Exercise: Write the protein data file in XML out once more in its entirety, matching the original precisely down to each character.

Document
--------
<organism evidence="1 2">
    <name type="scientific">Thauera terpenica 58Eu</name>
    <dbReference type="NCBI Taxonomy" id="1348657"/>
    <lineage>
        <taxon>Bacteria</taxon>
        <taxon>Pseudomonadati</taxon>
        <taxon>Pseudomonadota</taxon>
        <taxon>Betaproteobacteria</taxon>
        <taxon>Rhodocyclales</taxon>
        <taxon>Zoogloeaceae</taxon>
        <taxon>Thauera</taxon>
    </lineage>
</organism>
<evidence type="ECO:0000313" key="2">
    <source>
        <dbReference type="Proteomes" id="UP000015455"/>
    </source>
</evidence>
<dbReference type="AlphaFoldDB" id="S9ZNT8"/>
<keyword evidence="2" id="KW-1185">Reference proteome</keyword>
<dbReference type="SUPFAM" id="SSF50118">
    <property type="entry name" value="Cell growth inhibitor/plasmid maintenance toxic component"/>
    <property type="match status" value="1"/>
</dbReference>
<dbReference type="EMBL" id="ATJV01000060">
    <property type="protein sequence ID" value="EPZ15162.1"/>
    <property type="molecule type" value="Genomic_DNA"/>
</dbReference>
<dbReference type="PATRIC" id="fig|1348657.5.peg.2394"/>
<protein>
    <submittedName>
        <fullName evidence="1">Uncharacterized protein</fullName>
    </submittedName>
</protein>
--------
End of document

<organism evidence="1 2">
    <name type="scientific">Thauera terpenica 58Eu</name>
    <dbReference type="NCBI Taxonomy" id="1348657"/>
    <lineage>
        <taxon>Bacteria</taxon>
        <taxon>Pseudomonadati</taxon>
        <taxon>Pseudomonadota</taxon>
        <taxon>Betaproteobacteria</taxon>
        <taxon>Rhodocyclales</taxon>
        <taxon>Zoogloeaceae</taxon>
        <taxon>Thauera</taxon>
    </lineage>
</organism>
<evidence type="ECO:0000313" key="2">
    <source>
        <dbReference type="Proteomes" id="UP000015455"/>
    </source>
</evidence>
<dbReference type="AlphaFoldDB" id="S9ZNT8"/>
<keyword evidence="2" id="KW-1185">Reference proteome</keyword>
<dbReference type="SUPFAM" id="SSF50118">
    <property type="entry name" value="Cell growth inhibitor/plasmid maintenance toxic component"/>
    <property type="match status" value="1"/>
</dbReference>
<dbReference type="EMBL" id="ATJV01000060">
    <property type="protein sequence ID" value="EPZ15162.1"/>
    <property type="molecule type" value="Genomic_DNA"/>
</dbReference>
<dbReference type="PATRIC" id="fig|1348657.5.peg.2394"/>
<protein>
    <submittedName>
        <fullName evidence="1">Uncharacterized protein</fullName>
    </submittedName>
</protein>